Fortunately, neither of these criminals' actions caused the loss of any officers' lives, but the threat is very real.

The moral for all officers is to make sure that they have backup communications equipment. In other words, carry your cell phone at all times while on patrol.

But technical glitches and gremlins aside, the biggest liability to the use of portable radios can be operator error. Whether wrestling his steering wheel from the serpentine snare of a radio coil, or telling some flustered dispatcher to sit her "ass on the curb" when he thought he was holding the P.A. instead of the radio, more than one cop has rued the day he keyed his mic.

Emote Control

Back when the car radio was the only "go-to" means of communication, many officers would consider requesting assistance regarding an "officer-involved" fight in anticipation that they would soon be in one. In one example, an officer was confronting a suspect under the influence of PCP.

Such initiative had the advantage of making sure that the officer's requests went out clearly, succinctly, and-perhaps most importantly-calmly.

Today, an officer is more apt to wait to request backup-and legitimately so. But once the bad stuff hits the fan, he or she is more apt to sound panicked when making the request.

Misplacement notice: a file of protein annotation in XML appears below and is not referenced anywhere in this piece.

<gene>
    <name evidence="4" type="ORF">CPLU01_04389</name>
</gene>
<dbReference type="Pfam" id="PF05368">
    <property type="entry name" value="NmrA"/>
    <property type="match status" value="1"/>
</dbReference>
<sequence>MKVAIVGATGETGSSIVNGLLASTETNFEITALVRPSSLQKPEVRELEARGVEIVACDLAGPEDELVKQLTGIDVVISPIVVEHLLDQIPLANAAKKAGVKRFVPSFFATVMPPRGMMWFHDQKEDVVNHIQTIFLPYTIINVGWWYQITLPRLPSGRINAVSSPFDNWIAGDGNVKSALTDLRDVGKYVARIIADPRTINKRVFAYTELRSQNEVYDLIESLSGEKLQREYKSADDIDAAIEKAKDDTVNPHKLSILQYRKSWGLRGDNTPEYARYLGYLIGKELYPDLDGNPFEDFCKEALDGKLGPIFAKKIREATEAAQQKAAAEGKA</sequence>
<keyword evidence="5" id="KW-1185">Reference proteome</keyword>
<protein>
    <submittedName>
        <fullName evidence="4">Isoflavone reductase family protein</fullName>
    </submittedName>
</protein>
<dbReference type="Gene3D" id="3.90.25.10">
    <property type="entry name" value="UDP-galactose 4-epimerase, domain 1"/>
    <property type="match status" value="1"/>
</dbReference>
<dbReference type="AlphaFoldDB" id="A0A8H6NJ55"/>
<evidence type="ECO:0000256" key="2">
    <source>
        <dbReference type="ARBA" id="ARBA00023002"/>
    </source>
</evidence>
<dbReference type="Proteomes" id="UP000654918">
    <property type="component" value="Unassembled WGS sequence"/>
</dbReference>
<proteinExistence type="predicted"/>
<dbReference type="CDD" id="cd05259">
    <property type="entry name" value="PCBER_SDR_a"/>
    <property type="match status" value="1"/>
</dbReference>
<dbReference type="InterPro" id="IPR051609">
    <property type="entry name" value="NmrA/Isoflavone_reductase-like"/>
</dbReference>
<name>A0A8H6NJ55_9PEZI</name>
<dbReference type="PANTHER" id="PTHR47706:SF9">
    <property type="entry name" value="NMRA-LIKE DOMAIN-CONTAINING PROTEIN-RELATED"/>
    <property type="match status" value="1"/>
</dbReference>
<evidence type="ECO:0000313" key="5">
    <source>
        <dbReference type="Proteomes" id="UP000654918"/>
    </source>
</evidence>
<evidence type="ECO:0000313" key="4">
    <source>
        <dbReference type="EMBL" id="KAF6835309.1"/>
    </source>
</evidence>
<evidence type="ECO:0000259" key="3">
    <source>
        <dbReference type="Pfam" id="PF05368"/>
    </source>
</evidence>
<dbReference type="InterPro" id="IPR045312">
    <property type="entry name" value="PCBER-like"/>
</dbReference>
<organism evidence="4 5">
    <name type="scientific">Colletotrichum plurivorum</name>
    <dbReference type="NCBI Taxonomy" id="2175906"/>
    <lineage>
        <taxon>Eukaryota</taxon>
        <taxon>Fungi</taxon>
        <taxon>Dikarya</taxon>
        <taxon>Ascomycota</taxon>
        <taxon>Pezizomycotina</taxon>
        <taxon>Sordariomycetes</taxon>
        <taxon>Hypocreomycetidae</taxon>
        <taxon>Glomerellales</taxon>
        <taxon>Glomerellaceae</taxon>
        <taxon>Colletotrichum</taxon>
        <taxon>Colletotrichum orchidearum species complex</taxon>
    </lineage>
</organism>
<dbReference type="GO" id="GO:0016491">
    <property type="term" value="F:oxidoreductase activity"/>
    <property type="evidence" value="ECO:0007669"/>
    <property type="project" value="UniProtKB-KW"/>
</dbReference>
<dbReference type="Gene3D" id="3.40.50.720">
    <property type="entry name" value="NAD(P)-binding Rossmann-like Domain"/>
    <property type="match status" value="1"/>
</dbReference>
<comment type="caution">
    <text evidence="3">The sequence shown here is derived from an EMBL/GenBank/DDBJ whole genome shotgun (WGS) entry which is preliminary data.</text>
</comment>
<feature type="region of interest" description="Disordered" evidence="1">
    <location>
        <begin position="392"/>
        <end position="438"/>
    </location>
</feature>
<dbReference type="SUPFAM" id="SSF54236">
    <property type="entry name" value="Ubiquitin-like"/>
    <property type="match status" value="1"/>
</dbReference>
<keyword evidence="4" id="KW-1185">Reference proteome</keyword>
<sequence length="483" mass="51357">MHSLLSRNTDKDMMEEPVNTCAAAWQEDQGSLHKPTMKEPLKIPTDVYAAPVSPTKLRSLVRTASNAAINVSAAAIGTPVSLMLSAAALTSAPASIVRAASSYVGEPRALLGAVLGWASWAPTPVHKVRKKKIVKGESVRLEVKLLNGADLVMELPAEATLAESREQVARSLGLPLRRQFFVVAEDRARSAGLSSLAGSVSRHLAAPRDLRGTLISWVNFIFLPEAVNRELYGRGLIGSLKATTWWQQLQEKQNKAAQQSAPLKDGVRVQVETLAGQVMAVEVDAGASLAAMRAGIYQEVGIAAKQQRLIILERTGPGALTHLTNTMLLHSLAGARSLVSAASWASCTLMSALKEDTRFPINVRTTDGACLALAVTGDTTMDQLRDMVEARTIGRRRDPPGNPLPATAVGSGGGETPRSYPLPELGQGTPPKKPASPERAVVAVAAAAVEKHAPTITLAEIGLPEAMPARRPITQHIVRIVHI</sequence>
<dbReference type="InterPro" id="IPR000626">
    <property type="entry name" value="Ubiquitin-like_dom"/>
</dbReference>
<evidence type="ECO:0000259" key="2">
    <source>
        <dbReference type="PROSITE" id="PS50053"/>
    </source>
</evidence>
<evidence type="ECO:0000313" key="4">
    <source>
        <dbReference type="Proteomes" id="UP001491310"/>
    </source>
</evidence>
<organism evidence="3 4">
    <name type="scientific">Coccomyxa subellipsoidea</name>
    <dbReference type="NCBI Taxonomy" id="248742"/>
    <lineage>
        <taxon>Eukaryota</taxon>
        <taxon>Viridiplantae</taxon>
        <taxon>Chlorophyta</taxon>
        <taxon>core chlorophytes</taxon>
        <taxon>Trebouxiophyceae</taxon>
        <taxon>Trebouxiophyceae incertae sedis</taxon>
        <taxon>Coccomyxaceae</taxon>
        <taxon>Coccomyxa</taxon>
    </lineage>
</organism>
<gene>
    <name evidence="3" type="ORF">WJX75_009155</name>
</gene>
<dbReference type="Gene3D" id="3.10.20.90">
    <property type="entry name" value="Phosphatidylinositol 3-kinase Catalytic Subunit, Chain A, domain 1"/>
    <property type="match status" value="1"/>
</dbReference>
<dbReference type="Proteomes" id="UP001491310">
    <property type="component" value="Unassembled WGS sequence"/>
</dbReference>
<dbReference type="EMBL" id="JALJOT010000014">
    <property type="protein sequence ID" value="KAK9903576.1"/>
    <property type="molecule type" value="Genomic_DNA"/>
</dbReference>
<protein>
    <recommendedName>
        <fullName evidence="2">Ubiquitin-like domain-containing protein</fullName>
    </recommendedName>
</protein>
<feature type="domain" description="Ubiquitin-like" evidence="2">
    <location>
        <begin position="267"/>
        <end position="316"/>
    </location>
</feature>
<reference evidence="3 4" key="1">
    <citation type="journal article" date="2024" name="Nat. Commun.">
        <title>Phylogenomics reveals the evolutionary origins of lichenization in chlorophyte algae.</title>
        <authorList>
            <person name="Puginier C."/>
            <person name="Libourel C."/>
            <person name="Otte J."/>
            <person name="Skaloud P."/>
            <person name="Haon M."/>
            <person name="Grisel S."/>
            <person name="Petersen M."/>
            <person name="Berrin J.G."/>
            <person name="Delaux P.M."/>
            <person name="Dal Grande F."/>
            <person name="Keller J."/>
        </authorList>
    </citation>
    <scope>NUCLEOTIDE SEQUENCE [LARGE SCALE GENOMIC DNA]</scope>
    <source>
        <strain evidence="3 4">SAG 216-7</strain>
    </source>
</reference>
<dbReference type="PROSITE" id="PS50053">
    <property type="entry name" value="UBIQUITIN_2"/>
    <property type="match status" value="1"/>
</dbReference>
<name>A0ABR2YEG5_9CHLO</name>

The impatient officer who speaks too soon after keying the microphone may find that the important information he conveys over the radio doesn't transmit. And just as a blind man's other senses can compensate for the loss of the one, whatever does get transmitted can carry inordinate weight upon the listener. This can give the would-be rescuer an adrenaline-rush that can, for example, result in over-driving, thereby jeopardizing everyone from the citizenry to the officer he's trying to help.

Such emoting-while undesirable-is understandable. But what proves particularly irksome to Ithaca (N.Y.) Police Department Lt. John Curatolo is when an officer gets the attention of personnel by grabbing a mic and in a loud, rushed speech announces that "I'll be code 33!" Sounds like he's indeed, "out to lunch."

Such cavalier radio play breeds the potential for a "boy cries wolf" scenario.
Just as officers should be cognizant of their tone over the radio, so should they concern themselves with their choice of words. A sergeant of one law enforcement agency, frustrated that a female suspect would not stop her vehicle despite being boxed in a parking lot by radio cars, requested a unit over the radio to "take her out."

While the sergeant meant for a patrol car to ram her vehicle, one officer thought he meant "shoot"-and did so. Fortunately, that officer's aim was on par with his discretion.

In another frightening example of poor radio control, a sheriff's deputy described the flight of one of his escaped prisoners in words that were easily misunderstood. "She just shot through the bushes!" he reported over the radio, thereby creating concerns for responding officers that the suspect was now armed and firing.

CONTINUED: All Keyed Up «   Page 1 of 2   »